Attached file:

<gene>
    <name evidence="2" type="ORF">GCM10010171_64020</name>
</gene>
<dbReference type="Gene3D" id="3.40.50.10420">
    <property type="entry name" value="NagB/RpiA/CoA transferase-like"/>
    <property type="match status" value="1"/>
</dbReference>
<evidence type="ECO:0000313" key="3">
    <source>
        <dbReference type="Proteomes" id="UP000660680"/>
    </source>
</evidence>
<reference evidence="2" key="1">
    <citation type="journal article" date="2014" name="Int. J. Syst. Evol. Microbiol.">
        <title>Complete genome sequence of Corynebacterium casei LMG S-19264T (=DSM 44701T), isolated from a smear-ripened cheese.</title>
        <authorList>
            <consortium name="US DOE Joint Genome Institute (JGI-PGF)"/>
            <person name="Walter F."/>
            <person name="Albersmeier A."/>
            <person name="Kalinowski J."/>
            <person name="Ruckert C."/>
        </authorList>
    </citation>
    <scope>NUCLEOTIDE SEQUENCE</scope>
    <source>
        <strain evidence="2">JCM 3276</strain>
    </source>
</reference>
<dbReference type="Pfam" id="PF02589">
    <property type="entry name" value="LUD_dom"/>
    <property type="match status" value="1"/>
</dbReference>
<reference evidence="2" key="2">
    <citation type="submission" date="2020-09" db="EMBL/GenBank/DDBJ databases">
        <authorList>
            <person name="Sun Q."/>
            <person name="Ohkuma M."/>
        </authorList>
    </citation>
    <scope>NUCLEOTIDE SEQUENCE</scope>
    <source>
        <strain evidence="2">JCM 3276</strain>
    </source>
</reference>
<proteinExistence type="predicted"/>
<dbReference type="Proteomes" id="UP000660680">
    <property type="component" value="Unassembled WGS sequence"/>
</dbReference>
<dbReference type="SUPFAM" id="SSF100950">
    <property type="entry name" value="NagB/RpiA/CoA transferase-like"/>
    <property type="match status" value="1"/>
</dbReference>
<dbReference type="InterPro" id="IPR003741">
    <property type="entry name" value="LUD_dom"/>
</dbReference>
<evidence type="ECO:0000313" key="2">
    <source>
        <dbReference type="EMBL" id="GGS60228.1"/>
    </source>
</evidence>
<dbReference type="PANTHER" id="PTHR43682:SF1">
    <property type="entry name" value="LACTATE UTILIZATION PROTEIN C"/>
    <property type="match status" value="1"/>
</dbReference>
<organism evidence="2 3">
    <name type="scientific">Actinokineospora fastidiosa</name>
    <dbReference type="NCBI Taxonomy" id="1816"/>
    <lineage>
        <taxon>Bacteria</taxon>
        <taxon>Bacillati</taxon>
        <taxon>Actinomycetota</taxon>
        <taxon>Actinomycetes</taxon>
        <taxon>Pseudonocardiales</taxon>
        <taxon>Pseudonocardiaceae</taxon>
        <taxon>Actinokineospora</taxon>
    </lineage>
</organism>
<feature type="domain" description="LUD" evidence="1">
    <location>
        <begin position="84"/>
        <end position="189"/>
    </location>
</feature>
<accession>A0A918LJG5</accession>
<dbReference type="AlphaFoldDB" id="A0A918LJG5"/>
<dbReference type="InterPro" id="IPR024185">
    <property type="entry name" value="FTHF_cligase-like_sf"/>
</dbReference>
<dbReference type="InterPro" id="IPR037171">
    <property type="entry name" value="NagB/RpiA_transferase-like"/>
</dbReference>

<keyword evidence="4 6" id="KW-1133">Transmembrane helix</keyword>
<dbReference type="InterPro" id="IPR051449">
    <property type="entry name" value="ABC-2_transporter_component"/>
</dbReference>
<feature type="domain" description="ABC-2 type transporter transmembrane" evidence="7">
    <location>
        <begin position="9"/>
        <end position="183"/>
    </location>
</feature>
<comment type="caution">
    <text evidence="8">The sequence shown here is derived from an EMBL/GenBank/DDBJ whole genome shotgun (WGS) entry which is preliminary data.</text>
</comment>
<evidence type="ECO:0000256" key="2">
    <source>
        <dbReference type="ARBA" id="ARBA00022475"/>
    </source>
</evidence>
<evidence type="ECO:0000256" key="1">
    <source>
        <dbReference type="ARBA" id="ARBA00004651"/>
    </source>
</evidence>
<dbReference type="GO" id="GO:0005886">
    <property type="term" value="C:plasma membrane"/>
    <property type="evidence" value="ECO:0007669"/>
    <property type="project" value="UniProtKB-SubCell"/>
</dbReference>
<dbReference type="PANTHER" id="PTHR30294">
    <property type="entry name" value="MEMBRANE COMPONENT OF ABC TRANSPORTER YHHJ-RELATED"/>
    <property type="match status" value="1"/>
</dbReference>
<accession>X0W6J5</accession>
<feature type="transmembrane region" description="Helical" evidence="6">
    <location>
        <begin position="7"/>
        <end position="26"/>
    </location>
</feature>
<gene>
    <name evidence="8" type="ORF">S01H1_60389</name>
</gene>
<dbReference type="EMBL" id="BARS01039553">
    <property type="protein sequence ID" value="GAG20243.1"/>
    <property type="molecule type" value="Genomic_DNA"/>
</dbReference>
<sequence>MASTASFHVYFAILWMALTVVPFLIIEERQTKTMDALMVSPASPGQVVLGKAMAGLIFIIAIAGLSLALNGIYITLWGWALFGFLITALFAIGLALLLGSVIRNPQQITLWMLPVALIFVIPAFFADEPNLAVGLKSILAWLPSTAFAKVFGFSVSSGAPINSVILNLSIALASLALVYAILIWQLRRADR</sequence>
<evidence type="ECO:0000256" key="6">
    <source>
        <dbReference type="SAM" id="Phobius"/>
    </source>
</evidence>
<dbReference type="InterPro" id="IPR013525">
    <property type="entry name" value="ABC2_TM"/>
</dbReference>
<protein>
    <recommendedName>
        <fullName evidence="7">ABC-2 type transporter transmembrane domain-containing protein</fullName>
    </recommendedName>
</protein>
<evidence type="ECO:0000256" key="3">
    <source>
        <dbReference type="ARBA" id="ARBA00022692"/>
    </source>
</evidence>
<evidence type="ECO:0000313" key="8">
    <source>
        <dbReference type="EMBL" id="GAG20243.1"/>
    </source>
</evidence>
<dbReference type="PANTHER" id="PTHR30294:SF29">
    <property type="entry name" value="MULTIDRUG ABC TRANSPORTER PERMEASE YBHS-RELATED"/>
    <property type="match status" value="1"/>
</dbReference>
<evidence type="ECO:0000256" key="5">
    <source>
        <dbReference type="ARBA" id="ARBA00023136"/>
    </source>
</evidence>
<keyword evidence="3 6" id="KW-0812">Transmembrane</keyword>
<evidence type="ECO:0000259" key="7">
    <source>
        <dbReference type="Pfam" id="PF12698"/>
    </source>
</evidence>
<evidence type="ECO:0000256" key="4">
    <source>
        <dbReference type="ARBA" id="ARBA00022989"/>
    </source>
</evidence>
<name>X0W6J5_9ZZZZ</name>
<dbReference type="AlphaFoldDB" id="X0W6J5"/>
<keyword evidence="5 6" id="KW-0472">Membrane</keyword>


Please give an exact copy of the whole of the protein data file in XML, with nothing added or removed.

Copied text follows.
<gene>
    <name evidence="2" type="ORF">GCM10010171_64020</name>
</gene>
<dbReference type="Gene3D" id="3.40.50.10420">
    <property type="entry name" value="NagB/RpiA/CoA transferase-like"/>
    <property type="match status" value="1"/>
</dbReference>
<evidence type="ECO:0000313" key="3">
    <source>
        <dbReference type="Proteomes" id="UP000660680"/>
    </source>
</evidence>
<reference evidence="2" key="1">
    <citation type="journal article" date="2014" name="Int. J. Syst. Evol. Microbiol.">
        <title>Complete genome sequence of Corynebacterium casei LMG S-19264T (=DSM 44701T), isolated from a smear-ripened cheese.</title>
        <authorList>
            <consortium name="US DOE Joint Genome Institute (JGI-PGF)"/>
            <person name="Walter F."/>
            <person name="Albersmeier A."/>
            <person name="Kalinowski J."/>
            <person name="Ruckert C."/>
        </authorList>
    </citation>
    <scope>NUCLEOTIDE SEQUENCE</scope>
    <source>
        <strain evidence="2">JCM 3276</strain>
    </source>
</reference>
<dbReference type="Pfam" id="PF02589">
    <property type="entry name" value="LUD_dom"/>
    <property type="match status" value="1"/>
</dbReference>
<reference evidence="2" key="2">
    <citation type="submission" date="2020-09" db="EMBL/GenBank/DDBJ databases">
        <authorList>
            <person name="Sun Q."/>
            <person name="Ohkuma M."/>
        </authorList>
    </citation>
    <scope>NUCLEOTIDE SEQUENCE</scope>
    <source>
        <strain evidence="2">JCM 3276</strain>
    </source>
</reference>
<proteinExistence type="predicted"/>
<dbReference type="Proteomes" id="UP000660680">
    <property type="component" value="Unassembled WGS sequence"/>
</dbReference>
<dbReference type="SUPFAM" id="SSF100950">
    <property type="entry name" value="NagB/RpiA/CoA transferase-like"/>
    <property type="match status" value="1"/>
</dbReference>
<dbReference type="InterPro" id="IPR003741">
    <property type="entry name" value="LUD_dom"/>
</dbReference>
<evidence type="ECO:0000313" key="2">
    <source>
        <dbReference type="EMBL" id="GGS60228.1"/>
    </source>
</evidence>
<dbReference type="PANTHER" id="PTHR43682:SF1">
    <property type="entry name" value="LACTATE UTILIZATION PROTEIN C"/>
    <property type="match status" value="1"/>
</dbReference>
<organism evidence="2 3">
    <name type="scientific">Actinokineospora fastidiosa</name>
    <dbReference type="NCBI Taxonomy" id="1816"/>
    <lineage>
        <taxon>Bacteria</taxon>
        <taxon>Bacillati</taxon>
        <taxon>Actinomycetota</taxon>
        <taxon>Actinomycetes</taxon>
        <taxon>Pseudonocardiales</taxon>
        <taxon>Pseudonocardiaceae</taxon>
        <taxon>Actinokineospora</taxon>
    </lineage>
</organism>
<feature type="domain" description="LUD" evidence="1">
    <location>
        <begin position="84"/>
        <end position="189"/>
    </location>
</feature>
<accession>A0A918LJG5</accession>
<dbReference type="AlphaFoldDB" id="A0A918LJG5"/>
<dbReference type="InterPro" id="IPR024185">
    <property type="entry name" value="FTHF_cligase-like_sf"/>
</dbReference>
<dbReference type="InterPro" id="IPR037171">
    <property type="entry name" value="NagB/RpiA_transferase-like"/>
</dbReference>

<keyword evidence="4 6" id="KW-1133">Transmembrane helix</keyword>
<dbReference type="InterPro" id="IPR051449">
    <property type="entry name" value="ABC-2_transporter_component"/>
</dbReference>
<feature type="domain" description="ABC-2 type transporter transmembrane" evidence="7">
    <location>
        <begin position="9"/>
        <end position="183"/>
    </location>
</feature>
<comment type="caution">
    <text evidence="8">The sequence shown here is derived from an EMBL/GenBank/DDBJ whole genome shotgun (WGS) entry which is preliminary data.</text>
</comment>
<evidence type="ECO:0000256" key="2">
    <source>
        <dbReference type="ARBA" id="ARBA00022475"/>
    </source>
</evidence>
<evidence type="ECO:0000256" key="1">
    <source>
        <dbReference type="ARBA" id="ARBA00004651"/>
    </source>
</evidence>
<dbReference type="GO" id="GO:0005886">
    <property type="term" value="C:plasma membrane"/>
    <property type="evidence" value="ECO:0007669"/>
    <property type="project" value="UniProtKB-SubCell"/>
</dbReference>
<dbReference type="PANTHER" id="PTHR30294">
    <property type="entry name" value="MEMBRANE COMPONENT OF ABC TRANSPORTER YHHJ-RELATED"/>
    <property type="match status" value="1"/>
</dbReference>
<accession>X0W6J5</accession>
<feature type="transmembrane region" description="Helical" evidence="6">
    <location>
        <begin position="7"/>
        <end position="26"/>
    </location>
</feature>
<gene>
    <name evidence="8" type="ORF">S01H1_60389</name>
</gene>
<dbReference type="EMBL" id="BARS01039553">
    <property type="protein sequence ID" value="GAG20243.1"/>
    <property type="molecule type" value="Genomic_DNA"/>
</dbReference>
<sequence>MASTASFHVYFAILWMALTVVPFLIIEERQTKTMDALMVSPASPGQVVLGKAMAGLIFIIAIAGLSLALNGIYITLWGWALFGFLITALFAIGLALLLGSVIRNPQQITLWMLPVALIFVIPAFFADEPNLAVGLKSILAWLPSTAFAKVFGFSVSSGAPINSVILNLSIALASLALVYAILIWQLRRADR</sequence>
<evidence type="ECO:0000256" key="6">
    <source>
        <dbReference type="SAM" id="Phobius"/>
    </source>
</evidence>
<dbReference type="InterPro" id="IPR013525">
    <property type="entry name" value="ABC2_TM"/>
</dbReference>
<protein>
    <recommendedName>
        <fullName evidence="7">ABC-2 type transporter transmembrane domain-containing protein</fullName>
    </recommendedName>
</protein>
<evidence type="ECO:0000256" key="3">
    <source>
        <dbReference type="ARBA" id="ARBA00022692"/>
    </source>
</evidence>
<evidence type="ECO:0000313" key="8">
    <source>
        <dbReference type="EMBL" id="GAG20243.1"/>
    </source>
</evidence>
<dbReference type="PANTHER" id="PTHR30294:SF29">
    <property type="entry name" value="MULTIDRUG ABC TRANSPORTER PERMEASE YBHS-RELATED"/>
    <property type="match status" value="1"/>
</dbReference>
<evidence type="ECO:0000256" key="5">
    <source>
        <dbReference type="ARBA" id="ARBA00023136"/>
    </source>
</evidence>
<keyword evidence="3 6" id="KW-0812">Transmembrane</keyword>
<evidence type="ECO:0000259" key="7">
    <source>
        <dbReference type="Pfam" id="PF12698"/>
    </source>
</evidence>
<evidence type="ECO:0000256" key="4">
    <source>
        <dbReference type="ARBA" id="ARBA00022989"/>
    </source>
</evidence>
<name>X0W6J5_9ZZZZ</name>
<dbReference type="AlphaFoldDB" id="X0W6J5"/>
<keyword evidence="5 6" id="KW-0472">Membrane</keyword>